Besides citizen call-ins, sobriety checkpoints comprise another widespread law enforcement measure that may be thwarted by tolerance. Checkpoints, conducted in 38 states, are roadblocks set up by law enforcement agents to make the public aware of the DUI laws, and to detect and detain impaired drivers. These roadblocks are an effective anti-DUI measure. The Centers for Disease Control reviewed 23 scientifically sound studies from around the world on checkpoints and concluded that they reduce alcohol-related crashes, typically by about 20%.26 In conducting these checkpoints, officers are trained to look for signs such as open alcohol containers, drug paraphernalia, an odor of alcoholic beverages or other drugs, or the admission of drinking or drug use.27 They are also trained to look for visible signs of intoxication, such as fumbling fingers, slurred speech, inconsistent responses, bloodshot eyes, and other signs of alcohol impairment. However, in tolerant individuals these signs may not be obvious.
Alcohol-impaired drivers are not uncommonly passed over at checkpoints. At checkpoints, officers have little opportunity to monitor a driver’s handling of the vehicle or observe their behavior. If signs of impairment are not salient, the driver will be waved through. In one study, Wells et al28 surveyed drivers not detained by police at 156 sobriety checkpoints in North Carolina. They found that more than 50% of the drivers with BACs over 0.08% were not detained.28 The authors of that study recommend the use of passive alcohol sensors that detect alcohol in the driver’s exhalations. This evidence is probable cause to conduct field sobriety tests and measure BACs.
Does a failure to detect and arrest impaired drivers at checkpoints send the message that they are immune to arrest? Perhaps. Across the board, though, the participants in my study report they fear checkpoints, even when they dodge the arrest. One subject described her DUI history this way:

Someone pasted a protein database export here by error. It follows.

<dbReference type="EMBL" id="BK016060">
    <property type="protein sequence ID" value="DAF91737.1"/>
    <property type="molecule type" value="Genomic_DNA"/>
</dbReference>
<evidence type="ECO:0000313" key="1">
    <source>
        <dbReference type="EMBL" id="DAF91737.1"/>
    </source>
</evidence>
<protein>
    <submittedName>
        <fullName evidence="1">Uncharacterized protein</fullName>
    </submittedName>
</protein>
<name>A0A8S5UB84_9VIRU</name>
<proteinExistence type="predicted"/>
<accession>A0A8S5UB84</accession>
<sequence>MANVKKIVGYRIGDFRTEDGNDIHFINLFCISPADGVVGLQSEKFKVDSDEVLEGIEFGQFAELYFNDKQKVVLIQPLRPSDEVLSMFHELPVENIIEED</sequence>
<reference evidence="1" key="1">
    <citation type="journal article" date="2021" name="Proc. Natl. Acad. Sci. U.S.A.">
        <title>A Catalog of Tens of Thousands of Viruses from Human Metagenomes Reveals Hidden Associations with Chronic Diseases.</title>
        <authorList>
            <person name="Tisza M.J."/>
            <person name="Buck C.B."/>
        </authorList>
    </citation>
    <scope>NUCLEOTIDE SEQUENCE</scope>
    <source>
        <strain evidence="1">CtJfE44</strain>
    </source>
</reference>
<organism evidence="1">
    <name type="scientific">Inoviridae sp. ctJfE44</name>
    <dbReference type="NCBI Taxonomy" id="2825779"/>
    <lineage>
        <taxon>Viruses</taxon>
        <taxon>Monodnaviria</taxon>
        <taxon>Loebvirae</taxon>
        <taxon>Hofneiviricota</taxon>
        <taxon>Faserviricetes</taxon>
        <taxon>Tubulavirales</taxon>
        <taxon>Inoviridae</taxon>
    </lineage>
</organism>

“I was going out every night to the bars drinking. It was an everyday thing for a couple of years. I’d leave the kids overnight with my mom, go out, and drink and go dancing. This guy would buy our beer—there were 20 beers on the table—and only three or four of us girls. We’d drink shots, too. By the time we left the bar we’d be really bombed. I’ve come close to accidents. About ten years ago I was drinking and I thought my driving was great, but I know now I was a lousy driver because I almost hit my friend’s vehicle. We went to a second bar, and a third. That night I got the DUI.”
After that experience, M cut back on her partying and went out only about once or twice a month. She recounts her attitudes regarding her own alcohol tolerance, and her experience at a checkpoint, on one of those nights:
“My son and daughter-in-law were staying with me, and I lent them the car. I told them to drive me to the bar and pick me up, because I was going to be drinking. Well, my son shows up drunker than me. ‘Good Lord son!’ I said, ‘You know you’re not supposed to be driving my car drunk.’ I took over the driving. I only had four or five beers that night, so I wasn’t drunk, but when we came to a checkpoint we both got scared. When they asked me if I’d been drinking, I told him, ‘No, he has (pointing to my son). I’m the designated driver.’ I must have been talking real good, so he let me go. That would have been my second [DUI]. At that moment I said to myself, ‘No I gotta quit this.’ I’m not taking those chances.”
She quit drinking.
People who drink regularly may find they need to drink more and more to get the same effect. This phenomenon, called tolerance, is well described, but incompletely understood. Tolerance reduces the visible signs of intoxication. This makes it hard for others, including friends, alcohol servers, and law enforcement officers, to determine the drinker’s level of driving impairment. Those who experience tolerance commonly believe that since they can “hold” their alcohol, they are capable of driving safely after drinking. But alcohol reduces the physical and mental dexterity required for safe driving. Studies have determined that the risk of causing a crash rises proportionally with BAC. Even at lower BACs (0.05% to 0.09%), the likelihood of a crash is at least nine times greater than at zero BAC. At very high BACs (at or above 0.15%), the risk of crashing is 300 to 600 times the risk at zero or near-zero BACs.
The Long Term
M no longer drinks. As for O, he is in jail awaiting trial. B and T both report they continue to drive after drinking. It’s been 15 years since their first DUI convictions. T got a second conviction last year, but B has avoided further arrests. He is haughty. “It’s like a video game to me. If I make it home, I win. If I don’t, I lose. I know when I’ve had too much to drink, and I don’t drive.”
I doubt it.
The author(s) have no conflicts of interest to disclose.
1. NIAAA Council approves definition of binge drinking. NIAAA Newsletter featuring information from the National Institute on Alcohol Abuse and Alcoholism [serial on the Internet] 2004 Winter [cited 2010 Feb 2];3:[about 1 p]. Available from: http://pubs.niaaa.nih.gov/publications/Newsletter/winter2004/Newsletter_Number3.pdf.